Greatest Light Heavyweight Mixed Martial Artists of All Time

Mixed martial arts’ light heavyweight division is one of the most competitive. Many of its great legends have come and gone. Who are its greatest warriors of all time? It’s very exciting to know, but one thing is sure that all went through karate classes once in life. If you want to know more about Martial Arts in Oatley, first you need to know about heavyweight mixed martial artists of all time.

Greatest Light Heavyweight of All Time: Chuck Liddell

The “Iceman” is arguably the most recognizable face out of any American mixed martial art. He was the first man to perfect the sprawl-and-brawl strategy. Instead of using his background as a former NCAA division 1 wrestler in an offensive context, he chose to use it for sprawling and getting back onto his feet in the rare instances where he was taken down. Once his opponents were forced into a standing duel, Liddell would finish them off with his devastating strikes.

Before entering mixed martial arts, Liddell held national championships in multiple kickboxing organizations and had a record of 20 wins (with 16 by knockout) and 2 losses. His victory over Alistair Overeem by knockout in 2003 is further testament to his striking prowess. Overeem is the current winner of kickboxing’s highest honor; the K-1 Grand Prix.

Some have criticized him for only relying on his powerful right overhand and therefore being one-dimensional. Keith Jardine, coming into UFC 76 as a huge underdog but well-aware of this tendency, was able to keep Liddell away with well-timed front kicks to his stomach and subsequently win by decision.

But let’s not forget that Liddell splintered Rich Franklin’s arm with just one kick in his last UFC fight or that he put a highlight reel head kick on Renato Sobral. While facing Wanderlei Silva, Liddell surprised the dangerous Brazilian with unexpected takedowns and spinning backfists.

Liddell held the UFC’s light heavyweight championship for a little over 2 years. His 16 UFC career wins is only 2nd to Matt Hughes’ 18. He also had two 7-fight winning streaks. The opponents demolished by Liddell make up a “who’s who” of mixed martial arts. They include Guy Mezger, Vernon White, Jeremy Horn, Vitor Belfort, Kevin Randleman, Jeff Monson, and of course, Tito Ortiz.

Runner-Up: Wanderlei Silva

Wanderlei Silva was by far PRIDE’s most dominant champion in this weight division. But what makes him deserve to be the runner-up is his desire to finish fights. He will knock his opponent out or get knocked out trying. With this in mind, his extremely vicious brand of muay thai kickboxing and background as a former bare knuckle vale tudo brawler make complete sense.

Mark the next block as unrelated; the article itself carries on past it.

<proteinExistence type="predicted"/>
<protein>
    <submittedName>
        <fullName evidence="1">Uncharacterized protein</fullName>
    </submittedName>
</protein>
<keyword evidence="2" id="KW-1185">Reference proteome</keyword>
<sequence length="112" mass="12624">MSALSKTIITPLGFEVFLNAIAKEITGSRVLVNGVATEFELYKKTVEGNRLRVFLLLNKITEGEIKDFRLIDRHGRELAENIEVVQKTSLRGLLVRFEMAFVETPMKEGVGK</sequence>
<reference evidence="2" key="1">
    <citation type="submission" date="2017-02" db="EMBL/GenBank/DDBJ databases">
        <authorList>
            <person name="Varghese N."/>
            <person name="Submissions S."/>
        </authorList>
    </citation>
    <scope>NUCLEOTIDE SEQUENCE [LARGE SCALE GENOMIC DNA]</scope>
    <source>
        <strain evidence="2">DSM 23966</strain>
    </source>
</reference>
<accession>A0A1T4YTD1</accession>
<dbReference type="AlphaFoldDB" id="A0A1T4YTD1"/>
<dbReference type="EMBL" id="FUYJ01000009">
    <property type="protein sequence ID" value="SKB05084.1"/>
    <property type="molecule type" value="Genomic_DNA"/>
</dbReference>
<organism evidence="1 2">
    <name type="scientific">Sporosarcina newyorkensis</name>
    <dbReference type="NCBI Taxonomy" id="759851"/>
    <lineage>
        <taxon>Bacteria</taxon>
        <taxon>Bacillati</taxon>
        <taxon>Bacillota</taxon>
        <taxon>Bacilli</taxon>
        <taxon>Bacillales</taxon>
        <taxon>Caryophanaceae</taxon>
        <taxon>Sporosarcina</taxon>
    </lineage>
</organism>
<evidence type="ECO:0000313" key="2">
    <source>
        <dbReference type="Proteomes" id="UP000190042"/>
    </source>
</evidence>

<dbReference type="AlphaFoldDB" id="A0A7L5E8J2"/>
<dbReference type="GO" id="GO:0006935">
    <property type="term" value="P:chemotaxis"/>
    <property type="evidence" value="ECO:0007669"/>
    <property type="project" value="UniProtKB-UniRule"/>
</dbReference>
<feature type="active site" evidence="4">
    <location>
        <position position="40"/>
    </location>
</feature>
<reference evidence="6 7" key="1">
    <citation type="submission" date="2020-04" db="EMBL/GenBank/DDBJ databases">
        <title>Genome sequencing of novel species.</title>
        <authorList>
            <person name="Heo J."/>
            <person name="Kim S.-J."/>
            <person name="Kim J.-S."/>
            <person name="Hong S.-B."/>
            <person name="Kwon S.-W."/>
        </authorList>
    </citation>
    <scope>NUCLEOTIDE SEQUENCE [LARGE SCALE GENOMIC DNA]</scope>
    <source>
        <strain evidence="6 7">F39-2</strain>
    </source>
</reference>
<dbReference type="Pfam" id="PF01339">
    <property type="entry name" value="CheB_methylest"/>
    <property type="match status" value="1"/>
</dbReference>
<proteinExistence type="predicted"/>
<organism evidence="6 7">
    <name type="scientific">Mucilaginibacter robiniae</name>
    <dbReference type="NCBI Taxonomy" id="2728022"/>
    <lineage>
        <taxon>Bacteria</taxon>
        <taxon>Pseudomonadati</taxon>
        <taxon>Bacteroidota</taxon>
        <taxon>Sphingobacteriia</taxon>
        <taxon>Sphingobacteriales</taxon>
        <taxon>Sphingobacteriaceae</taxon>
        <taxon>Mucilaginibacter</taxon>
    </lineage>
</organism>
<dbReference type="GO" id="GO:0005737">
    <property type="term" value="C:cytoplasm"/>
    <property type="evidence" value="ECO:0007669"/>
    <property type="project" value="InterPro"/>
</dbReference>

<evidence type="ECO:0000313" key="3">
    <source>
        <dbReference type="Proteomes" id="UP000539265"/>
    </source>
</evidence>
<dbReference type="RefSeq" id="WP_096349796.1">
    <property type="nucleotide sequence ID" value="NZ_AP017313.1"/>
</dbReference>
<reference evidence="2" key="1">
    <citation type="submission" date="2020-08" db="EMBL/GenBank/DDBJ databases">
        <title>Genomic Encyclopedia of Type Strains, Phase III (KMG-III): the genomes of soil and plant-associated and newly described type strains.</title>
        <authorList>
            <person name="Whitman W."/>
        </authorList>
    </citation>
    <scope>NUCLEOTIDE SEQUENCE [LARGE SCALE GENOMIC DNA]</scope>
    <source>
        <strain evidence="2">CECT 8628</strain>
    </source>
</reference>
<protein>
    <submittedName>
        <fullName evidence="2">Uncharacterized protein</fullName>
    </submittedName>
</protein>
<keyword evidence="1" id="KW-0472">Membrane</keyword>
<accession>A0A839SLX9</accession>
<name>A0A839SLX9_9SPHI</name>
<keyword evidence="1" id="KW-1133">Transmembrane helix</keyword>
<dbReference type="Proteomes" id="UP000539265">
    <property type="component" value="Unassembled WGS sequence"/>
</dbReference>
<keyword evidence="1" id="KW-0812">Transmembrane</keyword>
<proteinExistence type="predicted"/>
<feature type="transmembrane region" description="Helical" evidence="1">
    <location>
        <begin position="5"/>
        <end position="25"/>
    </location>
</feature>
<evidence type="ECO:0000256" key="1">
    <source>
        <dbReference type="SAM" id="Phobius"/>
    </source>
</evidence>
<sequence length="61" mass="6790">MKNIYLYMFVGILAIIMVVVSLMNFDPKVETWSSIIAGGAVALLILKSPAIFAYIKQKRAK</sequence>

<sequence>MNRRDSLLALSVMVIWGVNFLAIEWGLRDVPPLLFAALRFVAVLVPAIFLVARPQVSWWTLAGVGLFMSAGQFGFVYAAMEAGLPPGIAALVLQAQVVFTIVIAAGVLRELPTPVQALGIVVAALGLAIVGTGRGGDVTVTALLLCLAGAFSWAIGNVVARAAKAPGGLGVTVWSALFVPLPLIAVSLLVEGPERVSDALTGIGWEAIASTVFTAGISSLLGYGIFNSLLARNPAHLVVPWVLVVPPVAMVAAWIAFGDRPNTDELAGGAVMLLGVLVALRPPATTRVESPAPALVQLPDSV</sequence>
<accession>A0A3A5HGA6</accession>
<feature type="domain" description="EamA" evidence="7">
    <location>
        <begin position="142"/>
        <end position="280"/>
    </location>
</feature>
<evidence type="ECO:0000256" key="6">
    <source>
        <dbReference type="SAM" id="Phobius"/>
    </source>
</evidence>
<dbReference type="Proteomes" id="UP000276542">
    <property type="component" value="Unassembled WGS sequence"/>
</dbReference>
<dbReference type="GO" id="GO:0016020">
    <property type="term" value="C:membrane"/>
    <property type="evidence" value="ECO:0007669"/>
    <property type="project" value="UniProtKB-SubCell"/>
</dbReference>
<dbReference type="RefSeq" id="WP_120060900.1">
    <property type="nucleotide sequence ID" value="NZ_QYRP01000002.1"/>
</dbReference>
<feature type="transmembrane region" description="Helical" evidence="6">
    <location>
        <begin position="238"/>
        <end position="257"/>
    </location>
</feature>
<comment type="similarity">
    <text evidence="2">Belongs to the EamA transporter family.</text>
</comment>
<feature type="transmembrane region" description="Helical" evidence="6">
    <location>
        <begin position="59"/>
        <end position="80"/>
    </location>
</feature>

Fortune seems to favor the bold seeing as he’s overpowered former UFC champion Quinton Jackon with brutal knees on two occassions. Another man he’s beaten to a pulp, on three separate occassions, is the famed Kazushi “Gracie Hunter” Sakuraba.

His best days were with the PRIDE Fighting Championship. At his current age, especially considering the wear and tear of fighting for almost 15 years, it’s highly unlikely that he’ll also win accolades with the UFC. However, he has recently transferred to the middleweight division.

He’ll have more energy, less sore joints, and opponents that don’t hit as hard now that he’s at a lighter weight. His favorable middleweight debut against Britain’s most famous mixed martial artist, Michael Bisping, shows that he’s still a force to be reckoned with. The other Silva should probably be more or less concerned about his belt.

Future Outlook: Mauricio Rua

The light heavyweight division has recently seen three phenomenal fighters who sported long undefeated streaks. Jon Jones and Ryan Bader haven’t had title bouts yet so it’s tough to say just how much potential they have. Both seem unstoppable but their opponents will also get exponentially harder from here on out.

Lyoto “The Dragon” Machida might have the most spotless record of any light heavyweight champion in history at 8 wins and 2 losses within the Octagon. Yet, the Japanese karate master’s overall tendency is to just work the jab and throw advanced kicks. In other words, he tries to stay at a safe distance, avoid slugfests, and win by decision.

The UFC has been cracking down on such folks and Machida responded by trying to finish his recent fight against Quinton Jackson. To his credit, he has knocked out Rashad Evans and Thiago Silva. He also finished Rameau Thierry Sokodjou with a choke. But his chin is still not as tested as some of the other top contenders. He could very well end up getting knocked out more frequently in the future if he continues to be more aggressive.

The current UFC champion, Mauricio Rua, is perhaps most likely to be the next great legend. First, he has a well-rounded background in muay thai kickboxing for striking and Brazilian jiujitsu for grappling. Secondly, he has shown knockout ability on par with Silva and Liddell while being much more technically sound. Instead of throwing wild and looping punches, like Liddell and Silva, Rua throws straight shots in accordance with textbook boxing.